How do you feel when you’re on the farm?

I feel good. Mother Earth is a very soothing entity. That’s her job – to nurture us. That’s where I find peace and serenity. I find God. Most people get up and go to work everyday, and it’s like going to hell. I get up and go to work every day and I get to meet God. That’s pretty special.

What are some of the challenges and some of the benefits of being an urban farmer in metro Atlanta?

Getting municipalities to understand. Some cities have regulations against people having backyard chickens, for example. Impediments are created. Helping people get greater awareness. And getting civic leaders involved in the process. We have the land, we have the space, we just need to create support for the work rather than impediments.

Can you describe how your community-supported agriculture program works?

People pay us in advance and come pick it up on a periodic basis. Some come every week. We have a lot of flexibility. We don’t pack a box for you. We put the food out on a table and let people choose what’s available and let them take it home. All we ask is that you that you don’t can it or freeze it. We want it to stay as fresh food. We give you a card that we punch each time you come, so it's your pass. So you are entitled to come a certain number of times. We have those who show up like clockwork and then those who show up every month, maybe just purchase a season. And we also sell to restaurants and stores. We have an on-farm market.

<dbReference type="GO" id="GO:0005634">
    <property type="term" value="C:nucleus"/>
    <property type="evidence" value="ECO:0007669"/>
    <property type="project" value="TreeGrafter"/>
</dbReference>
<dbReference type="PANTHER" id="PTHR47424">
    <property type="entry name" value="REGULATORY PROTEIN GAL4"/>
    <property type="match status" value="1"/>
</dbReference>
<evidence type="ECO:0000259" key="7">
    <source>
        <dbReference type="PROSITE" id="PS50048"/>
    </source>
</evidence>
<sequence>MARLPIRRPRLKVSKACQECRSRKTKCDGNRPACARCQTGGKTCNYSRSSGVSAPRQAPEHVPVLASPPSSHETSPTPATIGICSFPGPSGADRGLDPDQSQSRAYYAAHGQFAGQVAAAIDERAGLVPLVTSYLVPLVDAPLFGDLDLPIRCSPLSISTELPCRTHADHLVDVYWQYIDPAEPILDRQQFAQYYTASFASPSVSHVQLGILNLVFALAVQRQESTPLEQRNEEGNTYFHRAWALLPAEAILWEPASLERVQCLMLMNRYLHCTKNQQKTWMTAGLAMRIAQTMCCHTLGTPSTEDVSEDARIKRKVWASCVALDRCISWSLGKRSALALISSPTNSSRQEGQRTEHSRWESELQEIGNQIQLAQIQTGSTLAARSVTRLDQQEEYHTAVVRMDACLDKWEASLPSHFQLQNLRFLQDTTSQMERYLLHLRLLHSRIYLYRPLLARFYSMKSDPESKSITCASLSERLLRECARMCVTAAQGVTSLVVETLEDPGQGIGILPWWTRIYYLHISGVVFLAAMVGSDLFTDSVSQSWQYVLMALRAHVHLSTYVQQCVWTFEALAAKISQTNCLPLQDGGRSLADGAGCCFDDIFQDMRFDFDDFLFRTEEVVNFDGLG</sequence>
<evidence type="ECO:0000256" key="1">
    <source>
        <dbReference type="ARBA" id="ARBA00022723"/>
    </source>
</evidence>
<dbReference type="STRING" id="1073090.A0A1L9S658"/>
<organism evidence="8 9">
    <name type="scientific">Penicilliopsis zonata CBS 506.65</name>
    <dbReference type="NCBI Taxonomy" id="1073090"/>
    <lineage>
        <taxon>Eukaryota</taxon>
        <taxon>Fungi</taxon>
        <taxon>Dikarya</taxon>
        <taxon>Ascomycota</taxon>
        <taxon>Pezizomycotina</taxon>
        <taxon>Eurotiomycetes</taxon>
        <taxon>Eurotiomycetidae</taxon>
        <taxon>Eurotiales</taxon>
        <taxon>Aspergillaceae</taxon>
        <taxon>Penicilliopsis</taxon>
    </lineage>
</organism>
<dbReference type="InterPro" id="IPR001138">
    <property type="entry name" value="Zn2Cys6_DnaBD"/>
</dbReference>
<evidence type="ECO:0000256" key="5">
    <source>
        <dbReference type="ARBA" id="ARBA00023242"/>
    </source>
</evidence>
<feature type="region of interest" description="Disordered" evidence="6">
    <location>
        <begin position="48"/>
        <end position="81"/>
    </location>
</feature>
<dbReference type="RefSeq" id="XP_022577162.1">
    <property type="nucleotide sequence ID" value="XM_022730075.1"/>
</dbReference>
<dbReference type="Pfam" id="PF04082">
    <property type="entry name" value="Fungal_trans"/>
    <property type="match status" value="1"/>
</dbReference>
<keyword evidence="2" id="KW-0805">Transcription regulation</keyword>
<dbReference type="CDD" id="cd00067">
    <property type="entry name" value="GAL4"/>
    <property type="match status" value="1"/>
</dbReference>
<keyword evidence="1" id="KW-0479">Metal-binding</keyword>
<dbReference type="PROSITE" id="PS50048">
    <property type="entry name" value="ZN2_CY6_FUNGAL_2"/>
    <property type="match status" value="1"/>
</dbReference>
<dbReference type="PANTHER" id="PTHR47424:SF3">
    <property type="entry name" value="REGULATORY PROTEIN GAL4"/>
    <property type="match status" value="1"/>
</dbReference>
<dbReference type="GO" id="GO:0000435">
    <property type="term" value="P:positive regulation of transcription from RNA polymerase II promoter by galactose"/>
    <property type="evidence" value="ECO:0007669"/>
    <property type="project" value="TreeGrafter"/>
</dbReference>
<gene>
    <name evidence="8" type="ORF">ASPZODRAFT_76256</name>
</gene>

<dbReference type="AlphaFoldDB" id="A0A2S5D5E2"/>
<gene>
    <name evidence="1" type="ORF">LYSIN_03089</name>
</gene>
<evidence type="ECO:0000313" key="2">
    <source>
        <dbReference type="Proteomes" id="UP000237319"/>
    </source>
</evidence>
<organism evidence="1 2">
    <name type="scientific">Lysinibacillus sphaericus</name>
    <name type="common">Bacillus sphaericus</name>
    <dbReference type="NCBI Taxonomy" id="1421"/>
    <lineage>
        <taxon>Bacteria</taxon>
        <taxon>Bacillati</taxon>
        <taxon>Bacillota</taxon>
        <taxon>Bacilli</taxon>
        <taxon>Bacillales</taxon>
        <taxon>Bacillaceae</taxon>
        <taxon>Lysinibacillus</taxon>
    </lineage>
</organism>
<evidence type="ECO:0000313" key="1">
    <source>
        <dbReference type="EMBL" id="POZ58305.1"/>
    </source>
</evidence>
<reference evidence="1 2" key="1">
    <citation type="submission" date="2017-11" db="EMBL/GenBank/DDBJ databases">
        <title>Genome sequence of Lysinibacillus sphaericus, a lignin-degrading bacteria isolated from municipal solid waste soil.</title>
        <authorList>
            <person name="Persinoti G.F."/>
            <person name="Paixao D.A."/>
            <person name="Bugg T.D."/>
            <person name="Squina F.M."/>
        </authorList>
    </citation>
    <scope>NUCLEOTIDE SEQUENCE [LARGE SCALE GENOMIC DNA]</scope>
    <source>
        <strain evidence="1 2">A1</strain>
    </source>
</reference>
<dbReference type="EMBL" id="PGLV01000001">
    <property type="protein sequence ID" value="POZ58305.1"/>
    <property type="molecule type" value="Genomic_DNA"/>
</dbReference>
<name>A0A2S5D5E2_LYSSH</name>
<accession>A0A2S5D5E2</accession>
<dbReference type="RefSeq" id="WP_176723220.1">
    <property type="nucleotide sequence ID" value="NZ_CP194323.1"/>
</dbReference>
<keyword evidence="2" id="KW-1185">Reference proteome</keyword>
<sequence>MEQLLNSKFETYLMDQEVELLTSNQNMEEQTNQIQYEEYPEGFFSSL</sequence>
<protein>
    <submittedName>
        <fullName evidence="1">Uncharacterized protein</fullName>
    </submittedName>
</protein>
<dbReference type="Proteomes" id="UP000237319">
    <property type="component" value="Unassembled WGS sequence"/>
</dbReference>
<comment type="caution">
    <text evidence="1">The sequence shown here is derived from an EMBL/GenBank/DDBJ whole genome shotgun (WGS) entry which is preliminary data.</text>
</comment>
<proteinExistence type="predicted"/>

Is there a segment of your market that doesn't have access to fresh food?

The question you're asking me is about food deserts. In Vine City, they had one Publix that recently closed. In that area there is no source for food. They have to travel well outside their community to find fresh food. Food access is key. Another part of the equation [in that neighborhood] is that there are huge, open spaces where food could be grown and which we could provide to the community. If there were a foundation that could finance the production, we could grow food and give it away to low-income people. But people need to have access to food, Particularly in these areas that we call "food deserts," where you can only get a banana or an apple at a gas station. I'd like to see an emphasis on edible landscaping. You look around you've got all these beautiful trees, why can't there be fruit trees? You can eat apples, but most people don't eat acorns.